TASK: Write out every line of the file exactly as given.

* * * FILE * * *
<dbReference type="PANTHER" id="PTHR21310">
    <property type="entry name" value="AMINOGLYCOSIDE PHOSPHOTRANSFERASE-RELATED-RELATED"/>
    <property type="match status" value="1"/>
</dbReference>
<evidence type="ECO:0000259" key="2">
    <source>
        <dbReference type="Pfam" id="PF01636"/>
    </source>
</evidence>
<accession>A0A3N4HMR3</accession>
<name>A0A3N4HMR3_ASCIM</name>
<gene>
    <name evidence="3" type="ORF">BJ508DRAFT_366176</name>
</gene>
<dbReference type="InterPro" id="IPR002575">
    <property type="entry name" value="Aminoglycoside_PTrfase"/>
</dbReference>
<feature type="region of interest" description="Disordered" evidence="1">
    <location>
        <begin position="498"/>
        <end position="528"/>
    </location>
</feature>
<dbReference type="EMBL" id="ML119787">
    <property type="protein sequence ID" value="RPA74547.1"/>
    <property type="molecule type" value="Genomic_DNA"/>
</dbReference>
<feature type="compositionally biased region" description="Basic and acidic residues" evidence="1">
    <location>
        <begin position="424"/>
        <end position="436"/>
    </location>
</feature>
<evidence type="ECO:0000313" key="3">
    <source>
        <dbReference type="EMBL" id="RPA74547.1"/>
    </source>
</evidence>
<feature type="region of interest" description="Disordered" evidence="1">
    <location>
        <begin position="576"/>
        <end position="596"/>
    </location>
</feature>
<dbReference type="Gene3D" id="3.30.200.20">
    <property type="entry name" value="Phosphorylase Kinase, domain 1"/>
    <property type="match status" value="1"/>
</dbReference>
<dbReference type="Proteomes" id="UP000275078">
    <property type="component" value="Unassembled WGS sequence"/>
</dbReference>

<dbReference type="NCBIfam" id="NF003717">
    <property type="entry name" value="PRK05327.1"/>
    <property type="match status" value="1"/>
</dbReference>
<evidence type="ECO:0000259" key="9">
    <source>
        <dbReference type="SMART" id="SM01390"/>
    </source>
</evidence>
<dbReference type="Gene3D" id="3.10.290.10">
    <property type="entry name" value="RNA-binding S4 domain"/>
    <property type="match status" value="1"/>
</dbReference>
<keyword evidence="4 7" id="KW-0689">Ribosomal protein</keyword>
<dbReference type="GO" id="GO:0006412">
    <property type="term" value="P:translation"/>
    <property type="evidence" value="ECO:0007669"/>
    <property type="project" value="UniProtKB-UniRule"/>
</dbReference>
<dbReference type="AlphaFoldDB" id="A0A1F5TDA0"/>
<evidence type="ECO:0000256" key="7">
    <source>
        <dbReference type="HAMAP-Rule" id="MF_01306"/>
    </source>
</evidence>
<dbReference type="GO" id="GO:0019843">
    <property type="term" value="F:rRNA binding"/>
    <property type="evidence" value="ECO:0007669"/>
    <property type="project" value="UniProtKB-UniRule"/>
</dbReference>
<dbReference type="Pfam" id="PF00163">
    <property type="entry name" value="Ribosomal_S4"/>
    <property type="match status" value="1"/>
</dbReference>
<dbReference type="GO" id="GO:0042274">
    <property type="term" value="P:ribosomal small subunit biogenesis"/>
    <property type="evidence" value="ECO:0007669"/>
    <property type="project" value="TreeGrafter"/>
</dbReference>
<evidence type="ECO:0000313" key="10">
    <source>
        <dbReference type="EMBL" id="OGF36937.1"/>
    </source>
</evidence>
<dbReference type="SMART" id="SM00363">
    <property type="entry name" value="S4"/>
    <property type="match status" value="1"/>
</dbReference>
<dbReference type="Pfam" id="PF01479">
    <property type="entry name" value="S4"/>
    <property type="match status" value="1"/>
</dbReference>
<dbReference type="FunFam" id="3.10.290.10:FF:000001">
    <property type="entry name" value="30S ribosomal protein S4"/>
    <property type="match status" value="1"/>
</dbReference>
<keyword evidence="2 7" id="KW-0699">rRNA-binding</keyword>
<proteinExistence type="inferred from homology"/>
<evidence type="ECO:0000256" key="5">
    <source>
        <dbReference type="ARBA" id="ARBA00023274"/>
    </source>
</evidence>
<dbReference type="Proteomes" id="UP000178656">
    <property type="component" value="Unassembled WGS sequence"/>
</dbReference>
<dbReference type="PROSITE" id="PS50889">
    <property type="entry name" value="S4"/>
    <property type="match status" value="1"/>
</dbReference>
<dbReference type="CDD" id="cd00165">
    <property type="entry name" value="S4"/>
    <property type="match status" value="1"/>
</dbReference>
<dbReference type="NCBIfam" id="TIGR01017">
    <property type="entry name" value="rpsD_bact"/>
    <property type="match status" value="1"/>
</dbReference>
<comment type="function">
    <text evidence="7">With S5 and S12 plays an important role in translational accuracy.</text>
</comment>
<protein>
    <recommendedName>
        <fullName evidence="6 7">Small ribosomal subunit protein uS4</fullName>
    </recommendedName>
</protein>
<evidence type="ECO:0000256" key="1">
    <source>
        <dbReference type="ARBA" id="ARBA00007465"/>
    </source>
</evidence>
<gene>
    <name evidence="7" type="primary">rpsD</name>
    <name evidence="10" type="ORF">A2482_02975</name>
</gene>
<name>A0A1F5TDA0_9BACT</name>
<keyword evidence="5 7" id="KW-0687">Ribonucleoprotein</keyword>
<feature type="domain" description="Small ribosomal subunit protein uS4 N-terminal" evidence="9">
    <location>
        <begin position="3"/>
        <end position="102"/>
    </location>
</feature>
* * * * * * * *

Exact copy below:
<dbReference type="PANTHER" id="PTHR21310">
    <property type="entry name" value="AMINOGLYCOSIDE PHOSPHOTRANSFERASE-RELATED-RELATED"/>
    <property type="match status" value="1"/>
</dbReference>
<evidence type="ECO:0000259" key="2">
    <source>
        <dbReference type="Pfam" id="PF01636"/>
    </source>
</evidence>
<accession>A0A3N4HMR3</accession>
<name>A0A3N4HMR3_ASCIM</name>
<gene>
    <name evidence="3" type="ORF">BJ508DRAFT_366176</name>
</gene>
<dbReference type="InterPro" id="IPR002575">
    <property type="entry name" value="Aminoglycoside_PTrfase"/>
</dbReference>
<feature type="region of interest" description="Disordered" evidence="1">
    <location>
        <begin position="498"/>
        <end position="528"/>
    </location>
</feature>
<dbReference type="EMBL" id="ML119787">
    <property type="protein sequence ID" value="RPA74547.1"/>
    <property type="molecule type" value="Genomic_DNA"/>
</dbReference>
<feature type="compositionally biased region" description="Basic and acidic residues" evidence="1">
    <location>
        <begin position="424"/>
        <end position="436"/>
    </location>
</feature>
<evidence type="ECO:0000313" key="3">
    <source>
        <dbReference type="EMBL" id="RPA74547.1"/>
    </source>
</evidence>
<feature type="region of interest" description="Disordered" evidence="1">
    <location>
        <begin position="576"/>
        <end position="596"/>
    </location>
</feature>
<dbReference type="Gene3D" id="3.30.200.20">
    <property type="entry name" value="Phosphorylase Kinase, domain 1"/>
    <property type="match status" value="1"/>
</dbReference>
<dbReference type="Proteomes" id="UP000275078">
    <property type="component" value="Unassembled WGS sequence"/>
</dbReference>

<dbReference type="NCBIfam" id="NF003717">
    <property type="entry name" value="PRK05327.1"/>
    <property type="match status" value="1"/>
</dbReference>
<evidence type="ECO:0000259" key="9">
    <source>
        <dbReference type="SMART" id="SM01390"/>
    </source>
</evidence>
<dbReference type="Gene3D" id="3.10.290.10">
    <property type="entry name" value="RNA-binding S4 domain"/>
    <property type="match status" value="1"/>
</dbReference>
<keyword evidence="4 7" id="KW-0689">Ribosomal protein</keyword>
<dbReference type="GO" id="GO:0006412">
    <property type="term" value="P:translation"/>
    <property type="evidence" value="ECO:0007669"/>
    <property type="project" value="UniProtKB-UniRule"/>
</dbReference>
<dbReference type="AlphaFoldDB" id="A0A1F5TDA0"/>
<evidence type="ECO:0000256" key="7">
    <source>
        <dbReference type="HAMAP-Rule" id="MF_01306"/>
    </source>
</evidence>
<dbReference type="GO" id="GO:0019843">
    <property type="term" value="F:rRNA binding"/>
    <property type="evidence" value="ECO:0007669"/>
    <property type="project" value="UniProtKB-UniRule"/>
</dbReference>
<dbReference type="Pfam" id="PF00163">
    <property type="entry name" value="Ribosomal_S4"/>
    <property type="match status" value="1"/>
</dbReference>
<dbReference type="GO" id="GO:0042274">
    <property type="term" value="P:ribosomal small subunit biogenesis"/>
    <property type="evidence" value="ECO:0007669"/>
    <property type="project" value="TreeGrafter"/>
</dbReference>
<evidence type="ECO:0000313" key="10">
    <source>
        <dbReference type="EMBL" id="OGF36937.1"/>
    </source>
</evidence>
<dbReference type="SMART" id="SM00363">
    <property type="entry name" value="S4"/>
    <property type="match status" value="1"/>
</dbReference>
<dbReference type="Pfam" id="PF01479">
    <property type="entry name" value="S4"/>
    <property type="match status" value="1"/>
</dbReference>
<dbReference type="FunFam" id="3.10.290.10:FF:000001">
    <property type="entry name" value="30S ribosomal protein S4"/>
    <property type="match status" value="1"/>
</dbReference>
<keyword evidence="2 7" id="KW-0699">rRNA-binding</keyword>
<proteinExistence type="inferred from homology"/>
<evidence type="ECO:0000256" key="5">
    <source>
        <dbReference type="ARBA" id="ARBA00023274"/>
    </source>
</evidence>
<dbReference type="Proteomes" id="UP000178656">
    <property type="component" value="Unassembled WGS sequence"/>
</dbReference>
<dbReference type="PROSITE" id="PS50889">
    <property type="entry name" value="S4"/>
    <property type="match status" value="1"/>
</dbReference>
<dbReference type="CDD" id="cd00165">
    <property type="entry name" value="S4"/>
    <property type="match status" value="1"/>
</dbReference>
<dbReference type="NCBIfam" id="TIGR01017">
    <property type="entry name" value="rpsD_bact"/>
    <property type="match status" value="1"/>
</dbReference>
<comment type="function">
    <text evidence="7">With S5 and S12 plays an important role in translational accuracy.</text>
</comment>
<protein>
    <recommendedName>
        <fullName evidence="6 7">Small ribosomal subunit protein uS4</fullName>
    </recommendedName>
</protein>
<evidence type="ECO:0000256" key="1">
    <source>
        <dbReference type="ARBA" id="ARBA00007465"/>
    </source>
</evidence>
<gene>
    <name evidence="7" type="primary">rpsD</name>
    <name evidence="10" type="ORF">A2482_02975</name>
</gene>
<name>A0A1F5TDA0_9BACT</name>
<keyword evidence="5 7" id="KW-0687">Ribonucleoprotein</keyword>
<feature type="domain" description="Small ribosomal subunit protein uS4 N-terminal" evidence="9">
    <location>
        <begin position="3"/>
        <end position="102"/>
    </location>
</feature>